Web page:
The question the politicians must face is the lesser of two evils – testing a *recreational* product on animals verse having it go underground totally. As they have already overwhelmingly voted for the products to be allowed to be legal if they are proven safe, then to campaign with cuddly animals against such testing displays their cynical vote catching attitudes (or their ignorance).

  • I’m over here in Colorado, USA where we voters just made marijuana legal, not only for medicinal but recreational. Now the new problem is how to spend all the money we will be making in taxes. Only 15% of the population has bought it, so it wasn’t the rush they expected, but taxed at 25% it is bringing in plenty. Not only the taxes from the product itself but vacationers are up.

    Now, what I really wanted to ask is, what is this legal high stuff you talk about? There must be plenty of info already accumulated from the fact it was legal. When they do a study….they should compare it with liquor.

  • Dawna, that is a very interesting question.

    Cannabis use in New Zealand is illegal, however, for a while now it has been possible to buy “legal highs”, synthetic compounds with psychoactive properties. This has always seem ridiculous to me as the government has allowed such compounds to be sold when there is little evidence to show whether they are safe or not. Most recently (in an election year) the govt has decided that these synthetic compounds should not be available unless they have been tested and shown to be safe. Simultaneously most politicians are also saying that animal testing shouldn’t be used to test these compounds, and making some fairly emotive arguments, for example saying that these would be tested on beagles with their ears nailed down. They are even suggesting that rabbits and rats shouldn’t be used for research – I suspect some of those making these claims have probably been hunting, used mousetraps, eat meat etc so the hypocrisy is quite glaring.
    Of course, the hypocrisy does not end there – cannabis is well tested and it could be argued that the effects are mild (though I wouldn’t advise it’s use apart for legitimate medical uses). Also, I am wondering when the govt will withdraw cigarettes from the market until they are proven to be safe to use?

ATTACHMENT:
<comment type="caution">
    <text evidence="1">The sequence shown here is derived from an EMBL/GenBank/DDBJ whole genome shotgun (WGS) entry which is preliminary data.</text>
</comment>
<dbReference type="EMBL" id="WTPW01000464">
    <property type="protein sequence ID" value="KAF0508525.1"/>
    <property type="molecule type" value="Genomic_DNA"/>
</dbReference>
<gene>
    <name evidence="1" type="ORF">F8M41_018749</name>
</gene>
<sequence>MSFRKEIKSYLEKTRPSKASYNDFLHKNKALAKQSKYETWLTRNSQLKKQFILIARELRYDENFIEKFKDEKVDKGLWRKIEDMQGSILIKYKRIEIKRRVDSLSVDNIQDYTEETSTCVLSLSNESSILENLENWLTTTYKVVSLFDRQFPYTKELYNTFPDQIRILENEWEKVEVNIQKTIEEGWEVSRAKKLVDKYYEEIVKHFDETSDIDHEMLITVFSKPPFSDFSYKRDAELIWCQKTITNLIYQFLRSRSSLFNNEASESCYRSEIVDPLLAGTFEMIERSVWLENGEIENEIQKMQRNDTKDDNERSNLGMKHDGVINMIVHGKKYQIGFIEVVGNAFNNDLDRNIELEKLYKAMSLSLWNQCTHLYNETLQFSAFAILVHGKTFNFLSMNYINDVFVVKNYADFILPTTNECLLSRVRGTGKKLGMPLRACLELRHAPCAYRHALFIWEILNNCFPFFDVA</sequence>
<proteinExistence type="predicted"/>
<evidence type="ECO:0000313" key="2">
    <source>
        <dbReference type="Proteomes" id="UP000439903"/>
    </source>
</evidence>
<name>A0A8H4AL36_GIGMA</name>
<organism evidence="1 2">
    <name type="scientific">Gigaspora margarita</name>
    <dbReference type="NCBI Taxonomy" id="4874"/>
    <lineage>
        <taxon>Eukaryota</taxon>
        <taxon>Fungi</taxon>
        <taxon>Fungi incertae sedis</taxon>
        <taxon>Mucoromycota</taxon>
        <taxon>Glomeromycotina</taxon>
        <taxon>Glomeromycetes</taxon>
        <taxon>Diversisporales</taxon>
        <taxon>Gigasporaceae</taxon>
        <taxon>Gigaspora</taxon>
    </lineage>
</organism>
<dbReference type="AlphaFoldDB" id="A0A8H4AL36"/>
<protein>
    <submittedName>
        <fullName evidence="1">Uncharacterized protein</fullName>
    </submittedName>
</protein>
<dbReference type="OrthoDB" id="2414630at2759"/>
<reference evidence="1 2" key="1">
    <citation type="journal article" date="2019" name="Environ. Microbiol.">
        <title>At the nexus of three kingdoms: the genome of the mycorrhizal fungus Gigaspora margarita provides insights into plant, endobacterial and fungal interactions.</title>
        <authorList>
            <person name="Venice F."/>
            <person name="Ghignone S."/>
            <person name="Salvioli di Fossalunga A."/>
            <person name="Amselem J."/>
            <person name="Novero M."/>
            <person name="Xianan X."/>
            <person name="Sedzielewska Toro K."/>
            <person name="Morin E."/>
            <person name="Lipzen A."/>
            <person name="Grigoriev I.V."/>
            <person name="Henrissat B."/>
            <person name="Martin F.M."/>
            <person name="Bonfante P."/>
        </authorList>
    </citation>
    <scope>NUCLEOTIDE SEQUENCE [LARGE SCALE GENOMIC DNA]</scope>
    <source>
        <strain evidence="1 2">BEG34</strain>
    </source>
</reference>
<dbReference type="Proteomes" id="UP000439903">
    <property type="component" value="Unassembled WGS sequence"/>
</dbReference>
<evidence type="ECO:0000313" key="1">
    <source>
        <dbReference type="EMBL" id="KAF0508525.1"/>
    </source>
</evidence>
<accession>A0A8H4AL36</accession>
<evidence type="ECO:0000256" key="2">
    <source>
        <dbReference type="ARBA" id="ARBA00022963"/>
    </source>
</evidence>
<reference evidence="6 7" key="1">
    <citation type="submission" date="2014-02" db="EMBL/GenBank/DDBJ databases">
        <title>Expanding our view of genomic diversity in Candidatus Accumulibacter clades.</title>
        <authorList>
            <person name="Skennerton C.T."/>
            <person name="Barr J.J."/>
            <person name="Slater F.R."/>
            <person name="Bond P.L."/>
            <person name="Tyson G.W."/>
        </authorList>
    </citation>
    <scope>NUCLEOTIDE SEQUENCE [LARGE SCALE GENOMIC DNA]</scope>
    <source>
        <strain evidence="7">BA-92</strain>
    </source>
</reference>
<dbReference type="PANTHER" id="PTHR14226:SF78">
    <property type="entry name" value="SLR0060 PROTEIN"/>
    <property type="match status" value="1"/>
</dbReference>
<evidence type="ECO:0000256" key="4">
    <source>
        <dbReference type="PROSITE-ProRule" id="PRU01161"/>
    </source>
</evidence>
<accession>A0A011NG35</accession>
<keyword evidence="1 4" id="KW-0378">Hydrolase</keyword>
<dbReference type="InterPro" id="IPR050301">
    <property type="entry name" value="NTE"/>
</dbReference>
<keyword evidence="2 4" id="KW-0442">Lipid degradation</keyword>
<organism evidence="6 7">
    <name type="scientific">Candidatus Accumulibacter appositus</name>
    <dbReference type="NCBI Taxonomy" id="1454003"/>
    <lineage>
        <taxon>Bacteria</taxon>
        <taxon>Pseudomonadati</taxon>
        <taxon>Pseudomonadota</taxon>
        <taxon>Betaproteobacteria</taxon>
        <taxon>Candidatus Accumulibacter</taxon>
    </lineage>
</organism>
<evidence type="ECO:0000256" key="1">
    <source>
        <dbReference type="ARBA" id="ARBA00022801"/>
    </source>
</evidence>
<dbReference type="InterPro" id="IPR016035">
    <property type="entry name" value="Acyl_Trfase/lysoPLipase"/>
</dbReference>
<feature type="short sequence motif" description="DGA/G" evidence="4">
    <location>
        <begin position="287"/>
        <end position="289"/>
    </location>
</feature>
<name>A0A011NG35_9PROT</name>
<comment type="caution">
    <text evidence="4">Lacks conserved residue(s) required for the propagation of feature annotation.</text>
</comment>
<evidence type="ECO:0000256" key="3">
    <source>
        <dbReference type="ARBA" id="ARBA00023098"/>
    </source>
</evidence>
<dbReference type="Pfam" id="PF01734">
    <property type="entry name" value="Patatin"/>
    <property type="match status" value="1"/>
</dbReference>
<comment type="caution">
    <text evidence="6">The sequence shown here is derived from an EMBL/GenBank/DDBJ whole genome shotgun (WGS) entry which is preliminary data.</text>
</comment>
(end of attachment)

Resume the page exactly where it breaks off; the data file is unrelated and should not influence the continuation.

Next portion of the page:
And your point about liquor also raises some interesting points as well.

  • The previous regulation of synthetic drugs in NZ and elsewhere was based on prohibition of specific chemical structures.

    The synthetic “legal highs” only existed because chemical characterisation and assessment processes were very time consuming and expensive, and manufacturers could easily change their formulations and avoid existing drug regulations by careful marketing.

    It was comparatively easy to ban products that contained prohibited or controlled ingredients, but very difficult to legislate for minor chemical structural changes to active ingredients. Such minor changes were intended to bypass regulations. This is a global problem as much of the research in now conducted in Asia. NZ’s new approach is being watched by several other countries.

    The issue of animal testing is not that animals die, but that the proposed testing inflicts pain and suffering before death. Given that many of the potential adverse effects of these drugs are from long term use, animal models are unlikely to replicate that harm.

    I don’t think wanting to reduce animal suffering before death is hypocritical. Where possible, I choose mousetraps that kill quickly, rather than toxic chemicals that kill slowly.